Afghanistan (Security threat level – 5): On the morning of 5 September 2019, a car bomb detonated near a security checkpoint in the Shashdarak area of Kabul’s Police District 9 near the Green Zone, which houses a number of foreign embassies. At least 10 people, including a U.S. soldier and his Romanian counterpart, were killed and approximately 40 others were wounded in the bombing. The Taliban claimed responsibility for the attack.

Japan (Security threat level – 1): On the morning of 5 September 2019, an express train with 500 passengers on board collided with a truck at a railway crossing in Yokohama, Japan’s second largest city. The first three carriages of the eight-car train derailed following the collision, while the truck caught fire and was crushed between the train and a wall. The accident occurred on the railway line that links the city to the capital Tokyo and forced authorities to temporarily halt services on the line. The driver of the vehicle involved was killed and at least 34 train passengers were injured in the accident.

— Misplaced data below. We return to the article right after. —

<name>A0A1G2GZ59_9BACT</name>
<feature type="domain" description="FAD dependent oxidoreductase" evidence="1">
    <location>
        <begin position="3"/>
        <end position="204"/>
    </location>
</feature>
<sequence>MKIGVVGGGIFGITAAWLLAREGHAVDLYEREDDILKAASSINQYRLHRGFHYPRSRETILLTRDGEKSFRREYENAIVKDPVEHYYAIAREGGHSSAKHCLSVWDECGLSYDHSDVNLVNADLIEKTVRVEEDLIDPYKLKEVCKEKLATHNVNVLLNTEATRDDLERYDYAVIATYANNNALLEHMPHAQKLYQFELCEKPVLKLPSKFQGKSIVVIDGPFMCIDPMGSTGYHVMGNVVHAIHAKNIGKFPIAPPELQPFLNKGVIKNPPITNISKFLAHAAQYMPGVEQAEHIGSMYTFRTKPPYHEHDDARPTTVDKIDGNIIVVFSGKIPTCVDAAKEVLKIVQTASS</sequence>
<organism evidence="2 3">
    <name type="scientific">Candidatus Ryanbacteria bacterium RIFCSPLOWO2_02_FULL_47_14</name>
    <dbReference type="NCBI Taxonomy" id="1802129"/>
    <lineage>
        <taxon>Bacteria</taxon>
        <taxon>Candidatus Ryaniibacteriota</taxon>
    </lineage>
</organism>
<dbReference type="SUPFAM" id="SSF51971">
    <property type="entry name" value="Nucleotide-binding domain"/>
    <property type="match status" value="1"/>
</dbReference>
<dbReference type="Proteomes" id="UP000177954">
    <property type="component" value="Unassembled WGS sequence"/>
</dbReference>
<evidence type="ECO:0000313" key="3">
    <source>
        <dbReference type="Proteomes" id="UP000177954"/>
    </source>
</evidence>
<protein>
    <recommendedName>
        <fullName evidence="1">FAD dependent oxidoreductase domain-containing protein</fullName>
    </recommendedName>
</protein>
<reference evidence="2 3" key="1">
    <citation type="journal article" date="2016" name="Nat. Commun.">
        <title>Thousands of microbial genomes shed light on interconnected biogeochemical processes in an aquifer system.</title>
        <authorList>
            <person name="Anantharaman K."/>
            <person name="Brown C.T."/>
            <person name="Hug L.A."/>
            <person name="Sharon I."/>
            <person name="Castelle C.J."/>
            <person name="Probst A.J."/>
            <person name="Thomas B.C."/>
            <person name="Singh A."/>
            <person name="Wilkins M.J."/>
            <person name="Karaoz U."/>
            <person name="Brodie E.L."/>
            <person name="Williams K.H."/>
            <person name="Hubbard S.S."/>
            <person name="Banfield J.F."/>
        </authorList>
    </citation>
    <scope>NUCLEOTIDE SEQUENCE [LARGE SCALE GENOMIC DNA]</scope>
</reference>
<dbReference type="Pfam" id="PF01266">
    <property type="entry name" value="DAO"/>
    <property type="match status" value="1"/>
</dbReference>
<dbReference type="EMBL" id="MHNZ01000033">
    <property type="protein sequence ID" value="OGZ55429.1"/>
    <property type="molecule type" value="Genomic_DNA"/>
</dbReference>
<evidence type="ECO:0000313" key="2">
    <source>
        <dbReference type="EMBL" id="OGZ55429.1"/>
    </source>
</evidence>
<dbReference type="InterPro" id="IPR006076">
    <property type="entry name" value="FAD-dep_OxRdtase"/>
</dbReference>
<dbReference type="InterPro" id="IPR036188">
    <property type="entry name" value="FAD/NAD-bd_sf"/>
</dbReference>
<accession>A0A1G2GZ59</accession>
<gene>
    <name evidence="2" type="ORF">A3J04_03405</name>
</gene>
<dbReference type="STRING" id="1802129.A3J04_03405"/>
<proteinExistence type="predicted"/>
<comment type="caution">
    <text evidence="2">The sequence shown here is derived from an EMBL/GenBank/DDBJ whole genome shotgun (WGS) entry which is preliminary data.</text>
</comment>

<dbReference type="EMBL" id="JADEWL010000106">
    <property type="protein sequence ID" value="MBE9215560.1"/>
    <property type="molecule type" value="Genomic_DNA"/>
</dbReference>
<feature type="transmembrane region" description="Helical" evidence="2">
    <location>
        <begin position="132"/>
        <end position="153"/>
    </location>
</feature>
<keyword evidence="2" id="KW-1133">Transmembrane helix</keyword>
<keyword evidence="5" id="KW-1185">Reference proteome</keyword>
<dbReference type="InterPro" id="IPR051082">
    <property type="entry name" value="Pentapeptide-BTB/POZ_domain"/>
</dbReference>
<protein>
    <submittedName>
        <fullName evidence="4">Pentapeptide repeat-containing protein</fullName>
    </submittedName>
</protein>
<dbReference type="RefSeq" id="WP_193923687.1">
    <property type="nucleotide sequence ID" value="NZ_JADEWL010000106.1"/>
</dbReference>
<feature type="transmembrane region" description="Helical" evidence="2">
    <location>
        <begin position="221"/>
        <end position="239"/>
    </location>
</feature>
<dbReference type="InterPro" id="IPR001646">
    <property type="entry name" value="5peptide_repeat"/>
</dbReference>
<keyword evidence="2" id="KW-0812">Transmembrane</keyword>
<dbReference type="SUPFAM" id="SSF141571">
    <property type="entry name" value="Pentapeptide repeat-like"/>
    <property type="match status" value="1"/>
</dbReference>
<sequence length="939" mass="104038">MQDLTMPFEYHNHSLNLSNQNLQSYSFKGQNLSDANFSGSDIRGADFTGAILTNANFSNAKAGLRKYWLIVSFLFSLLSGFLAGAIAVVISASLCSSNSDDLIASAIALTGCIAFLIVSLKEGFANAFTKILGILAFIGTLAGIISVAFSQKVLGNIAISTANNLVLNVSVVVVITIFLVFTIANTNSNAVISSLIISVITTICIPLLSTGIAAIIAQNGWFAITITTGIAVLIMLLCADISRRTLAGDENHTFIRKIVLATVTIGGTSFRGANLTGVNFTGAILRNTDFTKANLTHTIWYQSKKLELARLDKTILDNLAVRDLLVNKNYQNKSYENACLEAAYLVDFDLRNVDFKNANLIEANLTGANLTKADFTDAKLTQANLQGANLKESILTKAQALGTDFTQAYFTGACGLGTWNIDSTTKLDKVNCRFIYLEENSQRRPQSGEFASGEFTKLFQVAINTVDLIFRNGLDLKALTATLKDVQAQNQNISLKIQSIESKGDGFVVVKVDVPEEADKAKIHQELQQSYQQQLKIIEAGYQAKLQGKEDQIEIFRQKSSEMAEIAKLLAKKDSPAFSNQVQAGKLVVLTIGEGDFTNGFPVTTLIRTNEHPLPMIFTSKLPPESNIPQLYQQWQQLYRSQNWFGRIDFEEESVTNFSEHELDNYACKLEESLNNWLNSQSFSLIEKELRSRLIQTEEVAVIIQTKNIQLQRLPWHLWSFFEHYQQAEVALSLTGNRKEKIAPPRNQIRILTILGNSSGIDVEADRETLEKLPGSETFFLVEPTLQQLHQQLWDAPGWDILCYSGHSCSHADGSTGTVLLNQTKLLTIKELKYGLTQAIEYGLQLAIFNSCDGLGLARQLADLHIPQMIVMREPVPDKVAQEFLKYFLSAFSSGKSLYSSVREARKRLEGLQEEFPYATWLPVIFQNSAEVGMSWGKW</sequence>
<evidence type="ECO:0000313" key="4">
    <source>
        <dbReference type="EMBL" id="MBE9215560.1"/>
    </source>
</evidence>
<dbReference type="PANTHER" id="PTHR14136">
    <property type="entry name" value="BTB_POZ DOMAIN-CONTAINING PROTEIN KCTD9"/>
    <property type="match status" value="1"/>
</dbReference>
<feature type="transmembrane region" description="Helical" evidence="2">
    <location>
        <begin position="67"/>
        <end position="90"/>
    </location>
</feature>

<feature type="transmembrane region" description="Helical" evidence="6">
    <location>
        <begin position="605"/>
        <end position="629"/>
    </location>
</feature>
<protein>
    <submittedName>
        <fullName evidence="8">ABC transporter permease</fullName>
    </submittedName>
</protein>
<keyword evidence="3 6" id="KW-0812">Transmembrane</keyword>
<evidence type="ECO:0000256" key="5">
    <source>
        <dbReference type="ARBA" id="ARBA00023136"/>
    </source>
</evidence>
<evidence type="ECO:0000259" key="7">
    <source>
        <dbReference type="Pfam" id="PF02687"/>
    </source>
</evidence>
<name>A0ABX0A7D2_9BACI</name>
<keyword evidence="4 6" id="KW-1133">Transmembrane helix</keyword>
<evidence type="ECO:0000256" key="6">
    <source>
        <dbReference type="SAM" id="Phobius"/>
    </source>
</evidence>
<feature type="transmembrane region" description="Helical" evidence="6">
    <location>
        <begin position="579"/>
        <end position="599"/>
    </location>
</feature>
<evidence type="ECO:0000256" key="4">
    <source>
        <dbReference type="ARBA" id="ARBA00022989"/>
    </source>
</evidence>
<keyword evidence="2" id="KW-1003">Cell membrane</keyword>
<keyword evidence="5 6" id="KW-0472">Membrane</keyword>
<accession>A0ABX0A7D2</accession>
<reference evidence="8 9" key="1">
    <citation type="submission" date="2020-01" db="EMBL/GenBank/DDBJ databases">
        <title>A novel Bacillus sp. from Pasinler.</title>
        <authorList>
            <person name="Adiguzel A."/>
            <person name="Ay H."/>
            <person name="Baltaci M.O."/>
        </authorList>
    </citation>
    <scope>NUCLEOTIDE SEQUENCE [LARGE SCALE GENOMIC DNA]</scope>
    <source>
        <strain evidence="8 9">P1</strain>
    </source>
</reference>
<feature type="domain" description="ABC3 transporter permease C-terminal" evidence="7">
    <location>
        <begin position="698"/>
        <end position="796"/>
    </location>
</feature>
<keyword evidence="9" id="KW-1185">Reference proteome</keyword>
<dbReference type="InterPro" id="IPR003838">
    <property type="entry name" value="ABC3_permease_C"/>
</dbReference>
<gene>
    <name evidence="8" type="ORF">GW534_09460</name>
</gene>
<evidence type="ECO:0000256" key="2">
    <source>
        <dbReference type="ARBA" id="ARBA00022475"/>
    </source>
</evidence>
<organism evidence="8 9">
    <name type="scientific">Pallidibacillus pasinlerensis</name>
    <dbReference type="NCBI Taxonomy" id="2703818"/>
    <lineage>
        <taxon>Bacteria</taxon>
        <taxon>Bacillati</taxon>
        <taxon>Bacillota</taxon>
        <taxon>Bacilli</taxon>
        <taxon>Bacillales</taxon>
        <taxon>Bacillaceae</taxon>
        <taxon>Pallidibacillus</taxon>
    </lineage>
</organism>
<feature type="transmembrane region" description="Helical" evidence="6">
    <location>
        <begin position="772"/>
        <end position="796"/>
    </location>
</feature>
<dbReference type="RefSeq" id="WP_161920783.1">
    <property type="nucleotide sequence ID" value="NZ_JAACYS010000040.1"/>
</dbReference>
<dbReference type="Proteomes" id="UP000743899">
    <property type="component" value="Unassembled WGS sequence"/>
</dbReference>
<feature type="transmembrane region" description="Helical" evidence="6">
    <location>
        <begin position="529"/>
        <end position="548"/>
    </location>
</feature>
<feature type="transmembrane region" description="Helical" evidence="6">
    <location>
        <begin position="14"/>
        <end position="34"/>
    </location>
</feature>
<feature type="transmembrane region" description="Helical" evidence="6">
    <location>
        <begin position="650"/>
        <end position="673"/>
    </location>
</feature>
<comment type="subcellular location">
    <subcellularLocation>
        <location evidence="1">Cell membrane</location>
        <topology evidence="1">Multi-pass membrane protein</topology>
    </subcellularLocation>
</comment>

North Korea / South Korea / Taiwan / Japan / China (Security threat levels – 3 / 2 / 2 / 1 / 3): As of 0900 UTC on 5 September 2019, Typhoon Lingling was located approximately 300 km (185 mi) west-southwest of Kadena Air Base in Okinawa, Japan, and was moving northward at 15 kph (9 mph), according to the Joint Typhoon Warning Center (JTWC). At that time, the typhoon had maximum sustained winds of 212 kph, with gusts of up to 260 kph. Lingling is currently forecast to continue on its northern track, and make landfall in North Korea’s South Hwanghae province — which partially borders South Korea — by 7 September. The storm is expected to bring heavy rainfall and strong winds to parts of Japan’s Ryukyu Islands, the eastern portion of Taiwan, and parts of eastern China, including Shanghai. Rainfall of between 75-150 mm (3-6 in), with isolated maximums of 300 mm, is in the forecast for the affected areas, especially over the Korean Peninsula. The heavy rainfall could cause life-threatening flash floods in the region. 


Jordan (Security threat level – 3): On 5 September 2019, Jordanian security forces deployed tear gas to disperse a group of teachers protesting in Amman’s 4th Circle neighborhood. Police officers fired tear gas canisters toward the demonstrators after they attempted to march from the square in front of the House of Representatives to the interior ministry, which officials specifically forbade prior to the protest. Reports also indicate that police officers used batons to disperse the crowd, but there were no reports of casualties. A teachers’ union organized the protest to call for a 50% increase in salaries.